September 16, 2011 | Myrna Anderson

Go Green, Go Dutch, Go Bike will take its second-annual tour of ArtPrize.

Calvin professor of geology, geography and environmental studies Henk Aay is planning to head downtown for a preview tour of ArtPrize this weekend—and not just for the art. Aay is mapping out a route for this year’s edition of “Go Green, Go Dutch, Go Bike,” the cycling event he pioneered at Calvin in 2009.

 “This is not a race at all,” said Aay. “This is simply a fun morning where you can cycle to ArtPrize and enjoy some of the exhibits.”

Go Green, Go Dutch, Go Bike launches this year at 9 a.m. on Saturday, Sept. 24, from the entrance to Calvin’s Van Noord Arena. Riders will cycle the three-and-a-half miles downtown and back, with stops for lunch, discussion and art appreciation. (Saturday, Oct. 1 is the alternate date in case of heavy rain.)

Though the inaugural Go Bike event in 2009 was rained out, last year’s ride drew some 30 cyclists. “It was fun—a chance to get to know some people you might normally not get to know,” said engineering professor Bob Hoeksema. “I don’t remember being stressed at all by the biking.”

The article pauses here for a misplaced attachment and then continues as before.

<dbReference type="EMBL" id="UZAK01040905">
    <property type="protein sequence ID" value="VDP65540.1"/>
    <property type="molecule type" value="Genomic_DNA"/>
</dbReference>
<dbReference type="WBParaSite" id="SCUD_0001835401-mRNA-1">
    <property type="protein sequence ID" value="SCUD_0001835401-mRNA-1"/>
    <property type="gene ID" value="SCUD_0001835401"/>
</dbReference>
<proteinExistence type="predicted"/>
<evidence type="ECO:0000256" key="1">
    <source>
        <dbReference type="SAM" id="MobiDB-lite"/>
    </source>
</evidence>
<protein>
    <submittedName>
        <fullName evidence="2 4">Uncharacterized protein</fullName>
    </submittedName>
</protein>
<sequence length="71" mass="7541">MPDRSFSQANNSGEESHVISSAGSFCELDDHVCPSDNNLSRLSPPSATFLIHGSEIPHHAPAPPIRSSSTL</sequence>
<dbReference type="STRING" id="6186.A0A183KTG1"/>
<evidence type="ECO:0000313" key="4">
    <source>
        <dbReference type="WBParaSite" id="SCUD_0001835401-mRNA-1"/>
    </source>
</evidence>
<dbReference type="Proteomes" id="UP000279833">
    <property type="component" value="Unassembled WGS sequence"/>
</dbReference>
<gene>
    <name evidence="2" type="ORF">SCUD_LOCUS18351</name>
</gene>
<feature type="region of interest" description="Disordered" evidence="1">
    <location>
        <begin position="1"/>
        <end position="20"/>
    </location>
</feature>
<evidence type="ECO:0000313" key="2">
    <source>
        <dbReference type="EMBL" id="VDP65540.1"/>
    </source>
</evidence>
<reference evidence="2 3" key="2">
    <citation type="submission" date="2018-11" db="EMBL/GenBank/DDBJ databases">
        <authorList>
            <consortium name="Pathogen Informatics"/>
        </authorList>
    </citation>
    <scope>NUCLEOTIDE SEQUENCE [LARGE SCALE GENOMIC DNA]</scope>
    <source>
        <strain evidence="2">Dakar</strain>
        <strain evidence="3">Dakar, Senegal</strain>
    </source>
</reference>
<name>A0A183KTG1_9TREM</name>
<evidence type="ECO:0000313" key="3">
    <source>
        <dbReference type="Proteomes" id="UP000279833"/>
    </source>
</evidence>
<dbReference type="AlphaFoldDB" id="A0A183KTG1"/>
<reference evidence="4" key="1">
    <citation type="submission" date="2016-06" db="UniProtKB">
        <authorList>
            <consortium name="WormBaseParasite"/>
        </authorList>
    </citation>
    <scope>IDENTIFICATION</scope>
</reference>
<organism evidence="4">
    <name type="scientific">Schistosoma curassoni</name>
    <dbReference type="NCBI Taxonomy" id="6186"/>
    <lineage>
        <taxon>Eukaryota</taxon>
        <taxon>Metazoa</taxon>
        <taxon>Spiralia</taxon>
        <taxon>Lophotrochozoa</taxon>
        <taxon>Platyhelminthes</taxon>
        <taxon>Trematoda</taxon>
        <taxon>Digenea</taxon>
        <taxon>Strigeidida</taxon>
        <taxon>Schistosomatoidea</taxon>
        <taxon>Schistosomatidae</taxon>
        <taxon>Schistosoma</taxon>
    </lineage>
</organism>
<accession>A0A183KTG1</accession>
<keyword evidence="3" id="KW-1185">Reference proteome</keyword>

Cycling like the Dutch

Last year, the event was kicked off with a speech from Grand Rapids mayor George Heartwell. This year’s dignitary is Paul Heule, a Calvin grad and president of Eenhorn, a local property management company, who serves as the Honorary Consul General of the Netherlands. “He’ll welcome us in his official capacity,” Aay said.

Go Green, Go Dutch, Go Bike is a national event, Aay said, which aims to reflect the importance of the bicycle in Dutch culture. “It’s one thing to be a bicycle enthusiast and to go racing and do it for fitness,” he said, “but the unique thing about Dutch culture is they use the bike for all these short trips. When you go visit a friend, you go on the bike. When you’re all dressed up in a dress and heels, you go on the bike. For short distances of under five kilometers, they go on the bike.”

Aay hopes that Go Green, Go Dutch, Go Bike will promote cycling culture in the U.S. He’s designed the Calvin edition of the event as a fundraiser for The Motion Initiative, a Grand Rapids nonprofit that provides bicycles for youth in underserved areas. Five dollars out of every $15 he collects from riders and supporters for Go Bike t-shirts will be donated to the organization.

Besides spreading the good news about cycling, Go Bike is just a fun event, Aay said: “Once we get downtown, we’re really going to stop and look and enjoy.”

For more information on Go Green, Go Dutch, Go Bike, e-mail Henk Aay at

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